Dr. Alan Blum and Cancer Network have partnered to assemble a four-part slideshow series addressing the history of America’s smoking pandemic. Part 3 highlights a period of regulation and legislation against the tobacco industry, and litigation in the form of class action and state lawsuits.
Confronting America’s Smoking PandemicPart 1: From Early Evidence to Global Battle, 1939â1966Part 2: An Era of Activism, 1967â1985Part 3: Regulation, Legislation, Litigation, 1986â1999Part 4: Failures and Successes 2000â2016
1. US Department of Health and Human Services. The health consequences of involuntary smoking: a report of the Surgeon General – Executive Summary. United States Public Health Service, Office on Smoking and Health, 1986. DHHS Publication No. (CDC) 87-8398.
2. US Centers for Disease Control and Prevention (CDC): Perspectives in Disease Prevention and Health Promotion 1986 Surgeon General's Report: The Health Consequences of Involuntary Smoking. December 19. MMWR. 1986;35:769-70.
3.Community Intervention Trial for Smoking Cessation (COMMIT): I. cohort results from a four-year community intervention. Am J Public Health. 1995;85:183-92.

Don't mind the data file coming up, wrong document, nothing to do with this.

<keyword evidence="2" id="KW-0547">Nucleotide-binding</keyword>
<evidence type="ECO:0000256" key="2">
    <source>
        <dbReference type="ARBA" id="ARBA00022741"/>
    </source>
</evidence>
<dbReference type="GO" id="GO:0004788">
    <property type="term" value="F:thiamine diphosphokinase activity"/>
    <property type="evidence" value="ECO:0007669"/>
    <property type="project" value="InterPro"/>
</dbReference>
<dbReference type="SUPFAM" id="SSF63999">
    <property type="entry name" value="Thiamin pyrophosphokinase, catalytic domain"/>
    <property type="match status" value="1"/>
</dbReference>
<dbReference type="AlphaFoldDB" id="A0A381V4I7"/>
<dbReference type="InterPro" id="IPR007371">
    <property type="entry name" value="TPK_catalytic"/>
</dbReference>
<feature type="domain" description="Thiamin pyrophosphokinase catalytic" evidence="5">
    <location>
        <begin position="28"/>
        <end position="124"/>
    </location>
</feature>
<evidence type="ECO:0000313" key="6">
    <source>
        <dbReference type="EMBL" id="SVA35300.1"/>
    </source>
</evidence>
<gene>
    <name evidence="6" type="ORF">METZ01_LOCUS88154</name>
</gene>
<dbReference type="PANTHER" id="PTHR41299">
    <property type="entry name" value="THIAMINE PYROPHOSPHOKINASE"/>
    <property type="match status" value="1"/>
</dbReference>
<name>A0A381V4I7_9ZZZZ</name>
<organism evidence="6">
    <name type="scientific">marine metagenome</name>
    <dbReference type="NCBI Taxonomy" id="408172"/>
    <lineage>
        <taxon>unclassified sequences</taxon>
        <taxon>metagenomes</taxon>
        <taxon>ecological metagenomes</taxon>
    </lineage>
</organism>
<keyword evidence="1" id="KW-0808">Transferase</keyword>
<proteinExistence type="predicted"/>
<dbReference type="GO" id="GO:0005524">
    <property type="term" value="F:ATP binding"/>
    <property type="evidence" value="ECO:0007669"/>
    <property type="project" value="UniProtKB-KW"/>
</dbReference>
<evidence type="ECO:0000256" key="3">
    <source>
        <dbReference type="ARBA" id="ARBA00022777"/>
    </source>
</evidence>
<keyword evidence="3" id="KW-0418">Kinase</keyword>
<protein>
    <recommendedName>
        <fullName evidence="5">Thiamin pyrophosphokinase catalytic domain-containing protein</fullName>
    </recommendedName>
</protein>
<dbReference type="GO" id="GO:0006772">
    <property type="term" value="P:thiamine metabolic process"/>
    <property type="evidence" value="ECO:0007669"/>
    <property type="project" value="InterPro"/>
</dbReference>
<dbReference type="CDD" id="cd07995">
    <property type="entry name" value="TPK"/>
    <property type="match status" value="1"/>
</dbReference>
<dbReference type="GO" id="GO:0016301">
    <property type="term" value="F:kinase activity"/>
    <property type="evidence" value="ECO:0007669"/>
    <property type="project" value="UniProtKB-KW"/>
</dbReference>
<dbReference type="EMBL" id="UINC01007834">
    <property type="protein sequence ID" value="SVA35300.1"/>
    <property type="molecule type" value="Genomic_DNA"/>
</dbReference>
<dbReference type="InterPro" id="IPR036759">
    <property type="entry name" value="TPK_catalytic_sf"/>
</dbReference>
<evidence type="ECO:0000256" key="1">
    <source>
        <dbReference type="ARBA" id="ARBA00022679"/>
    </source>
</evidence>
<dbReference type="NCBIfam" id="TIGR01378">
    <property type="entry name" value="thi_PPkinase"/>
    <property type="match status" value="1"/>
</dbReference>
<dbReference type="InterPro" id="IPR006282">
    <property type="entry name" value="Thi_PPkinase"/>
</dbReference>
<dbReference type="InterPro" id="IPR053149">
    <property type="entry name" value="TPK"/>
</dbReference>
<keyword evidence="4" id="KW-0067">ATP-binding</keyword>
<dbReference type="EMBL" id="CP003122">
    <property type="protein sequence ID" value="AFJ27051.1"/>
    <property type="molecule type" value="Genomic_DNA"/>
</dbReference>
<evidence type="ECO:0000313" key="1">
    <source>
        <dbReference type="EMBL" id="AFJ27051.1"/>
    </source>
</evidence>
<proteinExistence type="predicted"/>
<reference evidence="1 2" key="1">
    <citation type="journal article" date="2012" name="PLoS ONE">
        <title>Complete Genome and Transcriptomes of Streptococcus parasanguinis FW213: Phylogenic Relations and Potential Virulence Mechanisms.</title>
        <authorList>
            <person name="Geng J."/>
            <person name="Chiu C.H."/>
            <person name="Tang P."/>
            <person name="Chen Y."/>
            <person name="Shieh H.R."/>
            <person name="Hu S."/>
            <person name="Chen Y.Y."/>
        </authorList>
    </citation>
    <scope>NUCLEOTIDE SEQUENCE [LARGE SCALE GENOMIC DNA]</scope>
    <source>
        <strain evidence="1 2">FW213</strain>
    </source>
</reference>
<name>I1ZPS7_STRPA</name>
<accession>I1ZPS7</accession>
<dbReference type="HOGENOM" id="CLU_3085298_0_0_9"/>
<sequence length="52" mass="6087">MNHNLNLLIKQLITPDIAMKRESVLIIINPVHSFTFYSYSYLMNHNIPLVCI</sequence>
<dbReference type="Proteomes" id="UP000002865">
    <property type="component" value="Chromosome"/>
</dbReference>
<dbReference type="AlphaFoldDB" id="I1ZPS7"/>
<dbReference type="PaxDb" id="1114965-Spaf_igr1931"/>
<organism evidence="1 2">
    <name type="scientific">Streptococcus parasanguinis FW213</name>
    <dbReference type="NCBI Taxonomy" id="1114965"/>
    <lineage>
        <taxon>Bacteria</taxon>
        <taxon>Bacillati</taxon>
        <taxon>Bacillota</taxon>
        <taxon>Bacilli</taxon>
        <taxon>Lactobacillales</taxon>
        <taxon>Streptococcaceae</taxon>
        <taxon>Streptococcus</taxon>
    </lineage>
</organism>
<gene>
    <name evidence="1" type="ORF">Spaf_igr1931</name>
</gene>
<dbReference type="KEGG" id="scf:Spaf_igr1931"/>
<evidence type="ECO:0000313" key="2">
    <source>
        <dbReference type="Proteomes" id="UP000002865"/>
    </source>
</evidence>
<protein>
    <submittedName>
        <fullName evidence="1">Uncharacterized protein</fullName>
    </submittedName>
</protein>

4. Shopland DR, Burns DM, Thompson B, Lynn WR. Smoking control and the COMMIT experience-summary and overview. Chapter 1. Smoking and Tobacco Control Monograph No. 6. Rockville, MD: U.S. Department of Health and Human Services, Public Health Service, National Institutes of Health, National Cancer Institute. NIH Pub. No. 95-4028, August 1995.
5. Carlini BH, Patrick DL, Halperin AC, Santos V. The tobacco industry’s response to the COMMIT trial: an analysis of legacy tobacco documents. Public Health Rep. 2006;121:501-08.
6. Hilts PH. Sullivan would end tie of sports and tobacco. The New York Times. April 11, 1991.
7. Craver R. Eclipse set stage for Revo. Winston-Salem Journal. November 18, 2014.
8. Mickle T. Reynolds’s new cigarette merely heats tobacco. Revo is aimed at smokers who don’t like e-cigarettes but don’t want smoke. The Wall Street Journal. November 17, 2014.
9. California Department of Public Health. Legislative mandate for tobacco control – proposition 99.